GO: The final section of your book—entitled “The Station Wagon,” after the quintessential suburban vehicle—is critical of the ways American prosperity has been unevenly apportioned, hoarded, and consumed. What’s changed over the past four decades since you grew up in the suburbs?
BM: They’ve just gotten richer and richer. In the 1970s it seemed like a modest paradise: we had everything we could have needed. But that didn’t stop anyone from seeking to acquire more and more. Suburban houses are now routinely enlarged, or simply torn down and rebuilt to be bigger. The station wagon now seems like an innocent, small vehicle since today we’re all driving huge, semi-militarized vehicles everywhere we go.
That has not been without consequence. The suburbanization of America was even more carbon intensive than the industrialization of China, producing the largest puff of carbon dioxide that the atmosphere has ever had to absorb. What America spent most of its money on since World War II was the project of building bigger houses farther apart from each other. Once you’ve built them, you have to heat and cool them, you have to fill them with stuff, and you have to travel the distances between them, which really could only be accomplished with an automobile.
The reason that Lexington couldn’t have affordable housing was because its zoning laws mandated that everybody have their own driveway and their own yard and their own house detached from the one next to it. And that’s by definition expensive and inefficient. In order to build diverse communities, we need zoning that allows multifamily housing and densification, especially on transit corridors. And those are precisely the same things that help with the environmental footprint. We’re finally starting to realize that this has to happen, but we need to move quickly, because climate change is a timed test. And if we don’t get it right soon, then we will not get it right.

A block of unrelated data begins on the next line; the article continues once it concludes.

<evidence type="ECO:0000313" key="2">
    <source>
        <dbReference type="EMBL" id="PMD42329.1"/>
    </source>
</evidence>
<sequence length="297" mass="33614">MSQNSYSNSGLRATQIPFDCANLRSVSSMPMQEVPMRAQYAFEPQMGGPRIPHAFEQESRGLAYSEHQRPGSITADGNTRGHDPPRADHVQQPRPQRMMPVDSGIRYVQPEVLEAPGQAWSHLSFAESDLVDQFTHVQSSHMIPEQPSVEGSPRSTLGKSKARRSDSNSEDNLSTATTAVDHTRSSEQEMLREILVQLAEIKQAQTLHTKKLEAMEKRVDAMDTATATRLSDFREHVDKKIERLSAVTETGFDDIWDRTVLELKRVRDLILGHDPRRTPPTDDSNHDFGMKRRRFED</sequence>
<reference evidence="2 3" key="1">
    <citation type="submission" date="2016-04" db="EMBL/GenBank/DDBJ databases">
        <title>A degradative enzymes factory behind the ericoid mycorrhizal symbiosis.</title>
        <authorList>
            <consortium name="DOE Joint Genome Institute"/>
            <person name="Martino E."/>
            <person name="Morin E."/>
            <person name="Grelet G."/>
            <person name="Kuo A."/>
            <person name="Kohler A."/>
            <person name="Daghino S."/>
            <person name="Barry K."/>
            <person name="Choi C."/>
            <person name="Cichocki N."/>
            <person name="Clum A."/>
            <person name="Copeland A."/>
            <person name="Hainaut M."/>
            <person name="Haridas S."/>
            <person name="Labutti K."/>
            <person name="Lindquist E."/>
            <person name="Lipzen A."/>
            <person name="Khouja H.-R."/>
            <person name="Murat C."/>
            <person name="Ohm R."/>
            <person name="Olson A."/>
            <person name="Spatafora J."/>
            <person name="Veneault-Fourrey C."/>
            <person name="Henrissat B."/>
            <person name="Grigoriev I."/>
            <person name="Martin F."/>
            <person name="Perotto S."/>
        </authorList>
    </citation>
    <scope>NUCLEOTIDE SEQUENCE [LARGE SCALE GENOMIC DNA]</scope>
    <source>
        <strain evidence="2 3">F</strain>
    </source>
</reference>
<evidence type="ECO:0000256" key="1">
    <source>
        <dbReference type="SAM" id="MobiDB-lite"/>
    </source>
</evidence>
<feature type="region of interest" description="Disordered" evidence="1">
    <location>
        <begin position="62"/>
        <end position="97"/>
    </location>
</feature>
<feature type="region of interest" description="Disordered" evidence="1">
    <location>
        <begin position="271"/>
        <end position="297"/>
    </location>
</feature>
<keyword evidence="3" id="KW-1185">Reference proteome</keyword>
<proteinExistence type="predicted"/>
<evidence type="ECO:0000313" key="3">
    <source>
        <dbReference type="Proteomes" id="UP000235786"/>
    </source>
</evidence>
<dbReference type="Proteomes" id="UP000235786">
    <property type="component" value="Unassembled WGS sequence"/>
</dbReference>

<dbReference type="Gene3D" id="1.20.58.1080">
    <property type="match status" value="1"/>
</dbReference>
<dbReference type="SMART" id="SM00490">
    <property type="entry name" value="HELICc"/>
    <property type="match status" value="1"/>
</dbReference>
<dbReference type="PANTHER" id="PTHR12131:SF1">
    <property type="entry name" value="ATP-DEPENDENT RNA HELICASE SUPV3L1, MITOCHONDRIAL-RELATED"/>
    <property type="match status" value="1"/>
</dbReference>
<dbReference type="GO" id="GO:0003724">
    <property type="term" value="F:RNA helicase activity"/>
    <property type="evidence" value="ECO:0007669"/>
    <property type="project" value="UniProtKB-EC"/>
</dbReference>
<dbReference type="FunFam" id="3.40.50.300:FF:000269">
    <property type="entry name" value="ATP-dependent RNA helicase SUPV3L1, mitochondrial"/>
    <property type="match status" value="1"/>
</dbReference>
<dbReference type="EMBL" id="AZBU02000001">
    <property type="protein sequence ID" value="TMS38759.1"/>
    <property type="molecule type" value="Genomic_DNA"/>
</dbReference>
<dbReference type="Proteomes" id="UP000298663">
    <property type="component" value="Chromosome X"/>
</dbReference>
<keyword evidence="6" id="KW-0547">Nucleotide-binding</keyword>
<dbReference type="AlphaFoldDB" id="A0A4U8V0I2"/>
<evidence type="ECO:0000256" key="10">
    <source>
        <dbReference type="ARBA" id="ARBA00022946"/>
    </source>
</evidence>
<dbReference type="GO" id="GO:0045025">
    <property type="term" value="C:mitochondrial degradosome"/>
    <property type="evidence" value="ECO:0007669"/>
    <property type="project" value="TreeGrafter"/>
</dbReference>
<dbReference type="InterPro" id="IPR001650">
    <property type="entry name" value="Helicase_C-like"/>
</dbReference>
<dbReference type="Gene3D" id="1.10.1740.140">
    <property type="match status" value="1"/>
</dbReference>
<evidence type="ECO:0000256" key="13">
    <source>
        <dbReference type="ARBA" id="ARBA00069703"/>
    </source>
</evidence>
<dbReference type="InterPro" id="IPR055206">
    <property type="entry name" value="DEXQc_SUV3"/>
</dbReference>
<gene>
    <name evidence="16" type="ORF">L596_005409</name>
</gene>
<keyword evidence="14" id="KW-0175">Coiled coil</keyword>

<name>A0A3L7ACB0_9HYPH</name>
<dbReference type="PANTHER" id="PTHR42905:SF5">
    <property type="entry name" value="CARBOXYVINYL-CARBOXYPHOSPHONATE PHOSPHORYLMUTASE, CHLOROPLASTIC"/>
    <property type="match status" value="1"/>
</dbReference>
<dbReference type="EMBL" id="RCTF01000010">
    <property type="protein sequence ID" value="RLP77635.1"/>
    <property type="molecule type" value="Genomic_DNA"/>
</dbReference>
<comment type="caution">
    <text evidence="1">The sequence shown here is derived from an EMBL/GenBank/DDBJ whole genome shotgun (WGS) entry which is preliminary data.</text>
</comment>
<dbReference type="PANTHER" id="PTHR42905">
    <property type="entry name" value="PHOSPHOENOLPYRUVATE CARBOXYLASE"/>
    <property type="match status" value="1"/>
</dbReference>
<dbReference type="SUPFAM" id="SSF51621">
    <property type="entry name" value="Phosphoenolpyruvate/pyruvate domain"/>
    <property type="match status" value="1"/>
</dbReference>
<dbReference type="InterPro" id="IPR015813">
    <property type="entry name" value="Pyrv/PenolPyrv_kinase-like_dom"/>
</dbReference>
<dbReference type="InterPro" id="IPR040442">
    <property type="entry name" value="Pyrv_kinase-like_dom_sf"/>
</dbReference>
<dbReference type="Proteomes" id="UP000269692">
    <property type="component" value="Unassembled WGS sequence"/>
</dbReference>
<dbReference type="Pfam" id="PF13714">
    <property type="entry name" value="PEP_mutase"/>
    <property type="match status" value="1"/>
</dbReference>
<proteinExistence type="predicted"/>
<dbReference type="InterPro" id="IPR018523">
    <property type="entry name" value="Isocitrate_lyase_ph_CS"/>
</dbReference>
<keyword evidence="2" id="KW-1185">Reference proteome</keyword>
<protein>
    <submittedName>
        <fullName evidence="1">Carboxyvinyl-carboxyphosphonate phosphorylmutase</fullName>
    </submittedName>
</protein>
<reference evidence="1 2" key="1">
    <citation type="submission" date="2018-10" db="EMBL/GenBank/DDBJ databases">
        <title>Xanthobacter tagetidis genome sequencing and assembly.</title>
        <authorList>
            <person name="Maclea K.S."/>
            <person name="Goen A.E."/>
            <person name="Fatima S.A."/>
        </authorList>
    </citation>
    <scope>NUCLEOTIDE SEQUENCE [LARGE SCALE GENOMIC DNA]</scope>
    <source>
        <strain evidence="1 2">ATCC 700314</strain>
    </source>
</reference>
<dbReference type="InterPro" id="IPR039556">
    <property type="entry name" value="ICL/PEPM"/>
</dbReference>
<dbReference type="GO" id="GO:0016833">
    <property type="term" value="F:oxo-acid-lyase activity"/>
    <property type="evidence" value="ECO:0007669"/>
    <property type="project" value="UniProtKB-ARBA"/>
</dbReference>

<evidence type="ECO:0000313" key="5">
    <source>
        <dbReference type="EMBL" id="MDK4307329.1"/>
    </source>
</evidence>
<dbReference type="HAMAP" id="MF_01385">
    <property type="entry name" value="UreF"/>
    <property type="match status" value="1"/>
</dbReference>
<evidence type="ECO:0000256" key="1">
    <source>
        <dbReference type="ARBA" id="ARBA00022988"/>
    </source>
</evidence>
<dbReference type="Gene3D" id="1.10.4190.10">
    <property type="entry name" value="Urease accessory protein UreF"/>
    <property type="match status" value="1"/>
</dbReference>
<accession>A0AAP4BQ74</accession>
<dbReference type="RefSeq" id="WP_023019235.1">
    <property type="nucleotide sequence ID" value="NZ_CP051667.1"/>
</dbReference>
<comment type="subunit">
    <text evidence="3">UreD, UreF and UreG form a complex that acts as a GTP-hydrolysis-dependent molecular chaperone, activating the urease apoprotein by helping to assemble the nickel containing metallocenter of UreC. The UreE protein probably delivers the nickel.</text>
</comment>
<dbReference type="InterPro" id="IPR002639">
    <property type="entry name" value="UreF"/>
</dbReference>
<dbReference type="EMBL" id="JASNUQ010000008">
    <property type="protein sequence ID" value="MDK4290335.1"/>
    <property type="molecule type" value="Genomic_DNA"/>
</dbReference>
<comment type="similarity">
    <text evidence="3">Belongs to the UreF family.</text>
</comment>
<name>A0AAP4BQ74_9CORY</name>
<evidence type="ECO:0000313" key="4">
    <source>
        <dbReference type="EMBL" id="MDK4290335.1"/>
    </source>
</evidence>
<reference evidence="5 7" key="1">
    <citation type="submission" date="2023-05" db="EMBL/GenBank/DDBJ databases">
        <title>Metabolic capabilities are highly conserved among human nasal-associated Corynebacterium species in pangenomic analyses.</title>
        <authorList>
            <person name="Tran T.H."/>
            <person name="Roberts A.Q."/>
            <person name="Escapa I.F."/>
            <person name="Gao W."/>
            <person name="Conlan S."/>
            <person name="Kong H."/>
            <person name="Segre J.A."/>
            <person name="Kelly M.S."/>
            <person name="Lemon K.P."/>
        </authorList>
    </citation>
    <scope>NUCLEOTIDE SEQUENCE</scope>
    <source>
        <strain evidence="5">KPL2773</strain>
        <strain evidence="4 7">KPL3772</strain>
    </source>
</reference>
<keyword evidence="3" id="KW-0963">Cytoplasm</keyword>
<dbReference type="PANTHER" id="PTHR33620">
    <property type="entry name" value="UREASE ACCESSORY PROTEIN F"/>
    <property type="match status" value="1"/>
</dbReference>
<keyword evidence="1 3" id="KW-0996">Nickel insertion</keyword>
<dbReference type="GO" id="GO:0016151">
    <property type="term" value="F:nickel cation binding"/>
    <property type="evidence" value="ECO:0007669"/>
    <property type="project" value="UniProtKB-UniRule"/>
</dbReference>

GO: What would you say to people who are hopeless about climate change?
BM: I don’t always know how hopeful I am about climate change: I wrote the first book about climate change thirty-five years ago, and it had the cheerful title, The End of Nature. But I am convinced that we can make a big difference by organizing, so that’s what I do. We’ve started a program called Third Act, which is organizing people over the age of sixty for action on issues around climate, race, and inequality. People are flooding in to do this work. There’s room for change, and as long as that’s a possibility, it’s incumbent upon us all to do what we can.
Intergenerational work is really important. When I was in my forties I founded 350.org, which turned into the first global climate campaign. But I did it with seven college students. One of the things we did was to promote a massive divestment movement, which took root on campuses all across the country, and indeed throughout the world.
After college, those kids wanted to keep working. So they formed the Sunrise Movement that brought us the Green New Deal. Young people were doing extraordinary work even before the appearance of people like Greta Thunberg and the mobilization of tens of millions of junior high and high school students in this fight.
That’s all well and good, but I began to worry that I heard too many people say, “Well, it’s up to their generation to solve these problems.” That seems ignoble. It also seems impractical, because for all their intelligence, idealism, engagement, and earnestness, young people do not currently have the structural power to make the changes that we need.
That’s why we’re trying to get older people engaged. There are 70 million of us above the age of sixty, a population larger than France. We all vote like crazy—there’s no known way to keep old people from voting. And we ended up with most of the money. We’ve got about 70 percent of the country’s financial assets, compared with about 5 percent for millennials.
If you want to move Washington or Wall Street—and I would like to—then it would be good to have some older people, too. But what’s fun is when we’re collaborating. We’ve been doing protests against the big banks that fund the fossil-fuel industry. I was at one not long ago outside Chase Bank in Manhattan. (They’re the single biggest lender.) There were many young people, high school students. And since they’re a little sprier, they were at the front of the march. But in the back was a big cloud of people my age, marching under a banner that said “Fossils Against Fossil Fuels.” That’s the kind of spirit it’s going to take, and it’s great fun to do across generations.
Griffin Oleynick is an associate editor at Commonweal.